Methods of effective training are constantly being debated
in the fitness world. Each individual
who partakes in fitness wants to know the most effective way to train their
bodies to achieve the goals that they set forth for themselves. Two methods
that have survived through time are full body exercise and body part split
training. Much like any debate, each
method has its pros, and each method has its cons. Through analytical research of each method we can understand each
technique, and choose for ourselves which is the correct path to take.
Full Body Training
Let's look first at full body training. Full body training is self-explanatory when
looking at the big picture of the method. You're going to work each muscle
group every time that you partake in your training. Generally this equates to
three or four times per week. The main
pro for this method is that you're going to use each muscle group more
frequently. However, many people will
argue that each muscle group doesn't get hit enough. Additionally, with full body training you can run into joint
issues from overuse.
A typical workout for full body training could include all
of the following:
Standing Calf Raises
While you don't see the majority of bodybuilders utilizing
this method still, full body exercises have been used by famous bodybuilders,
Reg Park: known for his 5x5 full body workouts
Arnold Schwarzenegger: believe it or
not, Arnold used full body training earlier in his lifting career. He then transitioned to split training as he
progressed in his career.
Vince Gironda: known for his 8x8 full body workouts
Full body workouts are well suited for individuals who are
just starting out in fitness, as you can see from Arnold's reference
earlier. This helps with beginner
muscle development and what are referred to as “noob gains.” When you start lifting you have the ability
to grow more and make quicker strength gains than someone else who has been
lifting for a while. Your body isn't
used to training and can adapt quicker to the new stress it's under. So, full body workouts are beneficial to
utilize this adaptation to gain strength and size quickly.
Split training, also referred to as the Bro Split, is the
workout routine that consists of splitting up each day for a different body
part (or 2). An example of a normal
split routine would be:
During these workouts you are able to focus on each muscle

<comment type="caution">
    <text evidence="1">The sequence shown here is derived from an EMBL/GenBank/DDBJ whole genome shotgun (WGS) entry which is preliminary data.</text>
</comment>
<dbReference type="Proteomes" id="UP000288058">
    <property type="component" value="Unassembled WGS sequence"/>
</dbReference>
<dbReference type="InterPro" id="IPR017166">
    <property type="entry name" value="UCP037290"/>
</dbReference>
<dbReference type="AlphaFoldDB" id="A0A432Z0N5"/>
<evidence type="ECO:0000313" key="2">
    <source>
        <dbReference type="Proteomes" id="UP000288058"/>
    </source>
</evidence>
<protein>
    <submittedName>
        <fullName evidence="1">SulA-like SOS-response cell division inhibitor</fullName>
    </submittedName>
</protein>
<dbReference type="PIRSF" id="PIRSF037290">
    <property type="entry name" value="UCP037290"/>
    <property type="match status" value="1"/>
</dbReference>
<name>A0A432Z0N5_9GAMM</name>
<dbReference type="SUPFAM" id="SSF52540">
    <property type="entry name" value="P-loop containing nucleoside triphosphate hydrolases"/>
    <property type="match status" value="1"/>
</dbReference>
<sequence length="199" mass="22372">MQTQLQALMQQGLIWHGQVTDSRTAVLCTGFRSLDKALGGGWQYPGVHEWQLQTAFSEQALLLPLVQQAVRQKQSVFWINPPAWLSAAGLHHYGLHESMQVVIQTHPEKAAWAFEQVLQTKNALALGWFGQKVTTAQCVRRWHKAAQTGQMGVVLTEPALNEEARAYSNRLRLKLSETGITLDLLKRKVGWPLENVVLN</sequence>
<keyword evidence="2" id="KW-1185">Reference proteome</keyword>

group and really maximize intensity and hypertrophy. While you may only do one or two exercises for a muscle group
during full body training, you are able to do 4-6 exercises for the muscle group
you are training each day. The negative
side to split training is that you only hit each muscle group once per week. In
theory this leads to a lot of downtime for each muscle group where they could
That being said, splits still utilize other muscle groups
during each day inadvertently. For
example, on chest day you will be activating your triceps and shoulders on most
exercises. On back day, you're
activating biceps in the same manner.
Which do I choose?
As we've gone over, there are advantages and disadvantages
to both exercise styles. Both have
their merits, but which is best? This is where I throw you a bit of a
curveball, because in my personal opinion the best method is a hybrid of the
two. I would recommend either the Upper/Lower Split or the Push/Pull/Legs
Method (or PPL).
Upper/Lower split is a method where you do upper body on one
day and lower body on another, generally with a rest day after completing
both. Since that is a 3 day cycle you
have two options. You can add an additional
day for abs and cardio or some other exercise to make a weekly regiment of 2
upper, 2 lower, 2 rest, and 1 additional day. Or, you can just have a six day
cycle and not worry about lifting the same muscle group (or resting) on the
same day of each week.
While an Upper/Lower split divides your exercises into two
groups, PPL divides into three. Push
day works out your chest, triceps and shoulders. Pull day takes care of back
and biceps. Legs day obviously is for
its namesake. You can take one rest day
per week and do two cycles of PPL, or you can have two rest days and turn it
into an 8 day regiment.
Both of these hybrid methods take the benefits of both and
try to eradicate the disadvantages. You
are hitting each muscle group more than once, unlike the bro split, and you're
getting more exercises each session, unlike the full body workout.
Remember, however, that every individual's body is
different. You may respond better to one method than another, which is why I
always recommend trying different methods to see which fits best for you. Are you doing full body training now? Try a
bro split. Have you been doing PPL for
a few months and want to try something new? Do an upper/lower split. Sometimes the act of mixing it up in itself
is great for the body. So hit the gym
and find what works for you, and watch the gains roll in!
About the Author: Nathan Robinson is a former competitive
power lifter that has a Bachelor's Degree in Exercise Science and is certified
by the American College of Sports Medicine. You can view his website here